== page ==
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Alert in Rajasthan as polio strikes Pakistan

With Pakistan reporting the highest number of polio cases in the past 15 years, India has stepped up surveillance along the international border, particularly in Rajasthan, to check any spread of the infection.

While India was given the polio-free certificate by the World Health Organisation this February, Pakistan has recorded 202 polio cases this year — the highest in the world — accounting for 83 per cent of the cases reported globally until last week.

Other than Pakistan, neighbouring Afghanistan, and Nigeria, where polio is endemic, outbreaks have been reported from Syria, Somalia, Iraq and several African countries in the recent years. However, for India, the risk of transmission of this crippling and potentially deadly disease is more from Pakistan because of cross-border population movement — both legal and illegal.

About POLIO:

Polio (also called poliomyelitis) is a contagious, historically devastating disease that was virtually eliminated from the Western hemisphere in the second half of the 20th century. Although polio has been around since ancient times, its most extensive outbreak occurred in the first half of the 1900s until the polio vaccine was introduced in 1955.

It is a highly infectious viral disease, which mainly affects young children. The virus is transmitted by person-to-person spread mainly through the faecal-oral route or, less frequently, by a common vehicle (e.g. contaminated water or food) and multiplies in the intestine, from where it can invade the nervous system and can cause paralysis.

Symptoms and Cure:

Although approximately 90% of polio infections cause no symptoms at all, affected individuals can exhibit a range of symptoms if the virus enters the blood stream. In about 1% of cases, the virus enters the central nervous system, preferentially infecting and destroying motor neurons, leading to muscle weakness and acute flaccid paralysis.

Initial symptoms of polio include fever, fatigue, headache, vomiting, stiffness in the neck, and pain in the limbs. In a small proportion of cases, the disease causes paralysis, which is often permanent. There is no cure for polio, it can only be prevented by immunization.

The focus of modern treatment has been on providing relief of symptoms, speeding recovery and preventing complications. Supportive measures include antibiotics to prevent infections in weakened muscles, analgesics for pain, moderate exercise and a nutritious diet. Treatment of polio often requires long-term rehabilitation, including occupational therapy, physical therapy, braces, corrective shoes and, in some cases, orthopedic surgery.

Pulse Polio in India:

Pulse Polio is an immunisation campaign established by the government of India in 1995-96 to eradicate poliomyelitis (polio) in India by vaccinating all children under the age of five years against polio virus. This project deals with the ways to fight poliomyelitis through a large scale immunisation programme, co-operating with various international institutions, state governments and Non Governmental Organisations, as part of the Global Polio Eradication Initiative, spearheaded by Rotary International, the World Health Organization, UNICEF, and the U.S. Centers for Disease Control and Prevention.

In 1995, following the Polio Eradication Initiative of World Health Organization (1988), India launched Pulse Polio Immunisation Program along with Universal Immunisation Program which aimed at 100% coverage.

On 27 March 2014, World Health Organization (WHO) declared India a polio free country with no case of disease being reported in last three years.

Sources: The Hindu, Wiki,,


SAT upholds SEBI order against Angel Broking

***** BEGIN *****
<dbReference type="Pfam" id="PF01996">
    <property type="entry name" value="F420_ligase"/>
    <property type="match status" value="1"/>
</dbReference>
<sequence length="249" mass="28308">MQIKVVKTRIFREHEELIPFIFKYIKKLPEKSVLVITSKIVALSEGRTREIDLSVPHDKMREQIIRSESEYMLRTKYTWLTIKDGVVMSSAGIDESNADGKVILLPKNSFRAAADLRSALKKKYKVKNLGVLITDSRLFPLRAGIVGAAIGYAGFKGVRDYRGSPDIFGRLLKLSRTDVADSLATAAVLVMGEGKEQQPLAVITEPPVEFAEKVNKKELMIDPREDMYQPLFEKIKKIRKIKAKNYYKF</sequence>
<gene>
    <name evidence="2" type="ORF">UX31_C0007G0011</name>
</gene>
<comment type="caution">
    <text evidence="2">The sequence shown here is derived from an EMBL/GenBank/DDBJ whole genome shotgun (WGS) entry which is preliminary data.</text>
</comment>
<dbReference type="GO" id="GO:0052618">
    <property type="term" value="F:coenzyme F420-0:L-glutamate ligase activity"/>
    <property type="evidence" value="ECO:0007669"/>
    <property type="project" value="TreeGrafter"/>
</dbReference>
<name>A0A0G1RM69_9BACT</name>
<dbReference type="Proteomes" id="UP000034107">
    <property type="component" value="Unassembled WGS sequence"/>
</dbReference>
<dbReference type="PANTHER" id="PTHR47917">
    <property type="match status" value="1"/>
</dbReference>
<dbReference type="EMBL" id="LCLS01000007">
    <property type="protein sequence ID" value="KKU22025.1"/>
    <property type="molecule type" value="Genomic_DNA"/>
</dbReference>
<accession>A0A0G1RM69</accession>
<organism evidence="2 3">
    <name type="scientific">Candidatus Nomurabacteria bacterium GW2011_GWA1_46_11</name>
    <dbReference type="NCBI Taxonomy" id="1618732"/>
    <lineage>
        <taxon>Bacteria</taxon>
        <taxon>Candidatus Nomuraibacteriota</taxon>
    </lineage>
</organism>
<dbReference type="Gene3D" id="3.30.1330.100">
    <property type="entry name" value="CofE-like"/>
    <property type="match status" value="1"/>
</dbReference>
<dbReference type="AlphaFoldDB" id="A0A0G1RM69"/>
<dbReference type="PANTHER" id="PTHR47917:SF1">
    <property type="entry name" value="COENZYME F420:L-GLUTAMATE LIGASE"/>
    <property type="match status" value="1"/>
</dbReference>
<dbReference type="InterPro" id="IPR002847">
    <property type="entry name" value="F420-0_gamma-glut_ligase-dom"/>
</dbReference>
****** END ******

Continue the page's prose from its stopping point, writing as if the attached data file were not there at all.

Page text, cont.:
The Securities Appellate Tribunal (SAT) has upheld the Securities and Exchange Board of India’s order against Angel Broking in case related to violations of stock broker norms and fraudulent dealings in shares of Sterling Green Woods.

About SAT:

Securities Appellate Tribunal is a statutory body established under the provisions of Section 15K of the Securities and Exchange Board of India Act, 1992 to hear and dispose of appeals against orders passed by the Securities and Exchange Board of India or by an adjudicating officer under the Act and to exercise jurisdiction, powers and authority conferred on the Tribunal by or under this Act or any other law for the time being in force.

It covers the whole of India.

Sources: The Hindu, Wiki.

Memorandum of Understanding Between MoES and USA

A Memorandum of Understanding (MoU) between the Earth System Science Organization-Ministry of Earth Sciences (ESSO-MoES) and the University Corporation for Atmospheric Research (UCAR), USA was signed for cooperation in Earth System Sciences.

This collaboration is expected to act as a step to bring together academia and application scientists to come together.

The present MoU will provide a mechanism to jointly undertake research and developmental work to address Earth System Science issues of common concern through exchange of excellent scientific knowledge and technological know how existing in the two countries.

Collaborations are expected to include aircraft and radar technology, now casting of severe weather events, hydrometeorology, satellite data, oceanic and climate research, urban flooding as well as capacity building through scientific lectures and distance learning. A particularly important area is the long-range forecasting, which has extreme value to the Indian economy and caters to the need of the farmers with planting decisions and agricultural practices based on the projected intensity and timing of the next monsoon season.

The MoU covers scientists from a range of institutions from India, to be coordinated and funded by the ESSO-Ministry of Earth Sciences with the scientists from UCAR’s 104 member universities, as well as NCAR (National Centre for Atmospheric Research). Through the MoU, the regional expertise available with Indian scientists will be complemented by the domain expertise available with UCAR.

Sources: PIB.

Pashmina Promotion Programme (P-3) to be launched

Under Pashmina Promotion Programme, major provision has been made for establishment of latest technology imported Pashmina Dehairing Plant at Leh with total grant of Rs.19.35 crore including other machineries like Scouring, Drying, and boiler along with construction of building for installation of these machineries at Leh.

The existing Deharing Plant has obsolete Chinese dehairing machine and is not sufficient to de-hair 45 ton of Pashmina wool produced here and with present capacity it can only de-hair up to five ton pashmina, leaving 40 ton sold into the market as raw which renders loss of value addition of Pashmina.